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Re: file with IP?

Fredrik-3
ifconfig eth0 | awk 'NR==2 {print $2}' | sed -e s/addr://

will also work.(you may need to modify it so it fit your own cards)

//Fredrik


Billy Holmes wrote:

> Alexander Skwar wrote:
>
>> But I actually don't quite like the regexp - it's too long... With
>> perl, I'd use a "non-gready" .*, like so:
>
>
> then don't use a regex at all:
>
> /sbin/ifconfig eth0 | grep inet | cut -d : -f 2 | cut -d ' ' -f 1
>

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Re: file with IP?

Arturo 'Buanzo' Busleiman
In reply to this post by Alexander Skwar-11
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What about

ip addr show dev eth0 | awk '{print $2}' | grep -v \: | head -n 1 | cut -d'/' -f1


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Re: file with IP?

Alexander Skwar-11
Arturo 'Buanzo' Busleiman schrieb:

> What about
>
> ip addr show dev eth0 | awk '{print $2}' | grep -v \: | head -n 1 | cut -d'/' -f1

IMO, too many different commands to be elegant...

Further:

alexander@blatt ~ $ ip addr show dev ra0
bash: ip: command not found

But if awk is okay, I'd do:

alexander@blatt ~ $ /sbin/ifconfig ra0 | sed -n 2p | sed -e '$!d' | awk -F: '{print $2}' | sed 's| .*||'
192.168.1.11

Or if we make the assumption, that the network mask will
always start with "255.", we could do:

alexander@blatt ~ $ /sbin/ifconfig ra0 | awk -F: '/:255\./{print $2}' | sed 's| .*||'
192.168.1.11

Any awk "gurus" around? If so, how to do away with that sed command?

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Re: file with IP?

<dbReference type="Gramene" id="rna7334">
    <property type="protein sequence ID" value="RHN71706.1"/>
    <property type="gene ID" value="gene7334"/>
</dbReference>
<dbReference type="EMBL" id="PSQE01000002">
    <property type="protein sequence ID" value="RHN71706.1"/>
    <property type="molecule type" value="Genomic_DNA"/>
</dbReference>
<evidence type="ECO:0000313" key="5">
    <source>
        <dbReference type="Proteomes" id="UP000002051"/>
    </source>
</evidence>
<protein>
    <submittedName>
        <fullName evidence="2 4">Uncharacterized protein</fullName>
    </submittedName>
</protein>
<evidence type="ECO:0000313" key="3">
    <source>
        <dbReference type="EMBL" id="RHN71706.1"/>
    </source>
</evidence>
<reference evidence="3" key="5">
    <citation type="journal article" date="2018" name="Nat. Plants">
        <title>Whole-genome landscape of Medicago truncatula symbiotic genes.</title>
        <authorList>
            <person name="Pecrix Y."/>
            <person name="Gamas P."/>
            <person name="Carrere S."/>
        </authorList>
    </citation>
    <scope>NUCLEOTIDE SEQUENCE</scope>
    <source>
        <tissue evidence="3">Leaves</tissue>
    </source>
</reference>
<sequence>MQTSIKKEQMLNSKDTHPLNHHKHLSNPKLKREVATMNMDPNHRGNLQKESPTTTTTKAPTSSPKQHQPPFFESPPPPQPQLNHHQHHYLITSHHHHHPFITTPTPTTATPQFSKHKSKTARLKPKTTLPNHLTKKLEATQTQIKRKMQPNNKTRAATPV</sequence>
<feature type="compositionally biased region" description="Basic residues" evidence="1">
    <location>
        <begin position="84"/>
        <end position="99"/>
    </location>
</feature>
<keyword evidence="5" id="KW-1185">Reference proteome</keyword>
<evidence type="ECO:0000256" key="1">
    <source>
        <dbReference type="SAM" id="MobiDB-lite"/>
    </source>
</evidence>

Alexander Skwar-11
In reply to this post by Billy Holmes
Billy Holmes schrieb:
> Alexander Skwar wrote:
>> But I actually don't quite like the regexp - it's too long... With
>> perl, I'd use a "non-gready" .*, like so:
>
> then don't use a regex at all:
>
> /sbin/ifconfig eth0 | grep inet | cut -d : -f 2 | cut -d ' ' -f 1
>

Don't like that - there might be locales, where there's no "inet"
in the line. IMO better:

/sbin/ifconfig eth0 | grep :255\. | cut -d : -f 2 | cut -d ' ' -f 1

How about that:

alexander@blatt ~ $ echo `/sbin/ifconfig ra0` | cut -d : -f 8 | cut -d ' ' -f 1
192.168.1.11

Alexander Skwar
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Re: file with IP?

Arturo 'Buanzo' Busleiman
In reply to this post by Alexander Skwar-11
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Alexander Skwar wrote:
> Arturo 'Buanzo' Busleiman schrieb:
>
>
>>What about
>>
>>ip addr show dev eth0 | awk '{print $2}' | grep -v \: | head -n 1 | cut -d'/' -f1
>
>
> IMO, too many different commands to be elegant...

But simple. The idea of writing scripts is that any non-guru will understand it easily.

For a **very** simple unix-scripter

awk means: print fields
grep: print [non] matching